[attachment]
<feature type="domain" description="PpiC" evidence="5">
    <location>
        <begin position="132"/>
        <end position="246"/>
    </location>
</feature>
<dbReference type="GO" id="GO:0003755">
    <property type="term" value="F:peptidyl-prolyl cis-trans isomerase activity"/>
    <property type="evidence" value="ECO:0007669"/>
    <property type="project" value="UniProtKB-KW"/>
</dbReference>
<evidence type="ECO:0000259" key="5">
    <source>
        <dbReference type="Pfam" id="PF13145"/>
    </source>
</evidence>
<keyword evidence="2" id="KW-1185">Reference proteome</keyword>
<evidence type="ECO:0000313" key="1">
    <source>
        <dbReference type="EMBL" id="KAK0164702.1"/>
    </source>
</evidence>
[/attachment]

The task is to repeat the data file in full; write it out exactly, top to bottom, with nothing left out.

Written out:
<feature type="domain" description="PpiC" evidence="5">
    <location>
        <begin position="132"/>
        <end position="246"/>
    </location>
</feature>
<dbReference type="GO" id="GO:0003755">
    <property type="term" value="F:peptidyl-prolyl cis-trans isomerase activity"/>
    <property type="evidence" value="ECO:0007669"/>
    <property type="project" value="UniProtKB-KW"/>
</dbReference>
<evidence type="ECO:0000259" key="5">
    <source>
        <dbReference type="Pfam" id="PF13145"/>
    </source>
</evidence>
<keyword evidence="2" id="KW-1185">Reference proteome</keyword>
<evidence type="ECO:0000313" key="1">
    <source>
        <dbReference type="EMBL" id="KAK0164702.1"/>
    </source>
</evidence>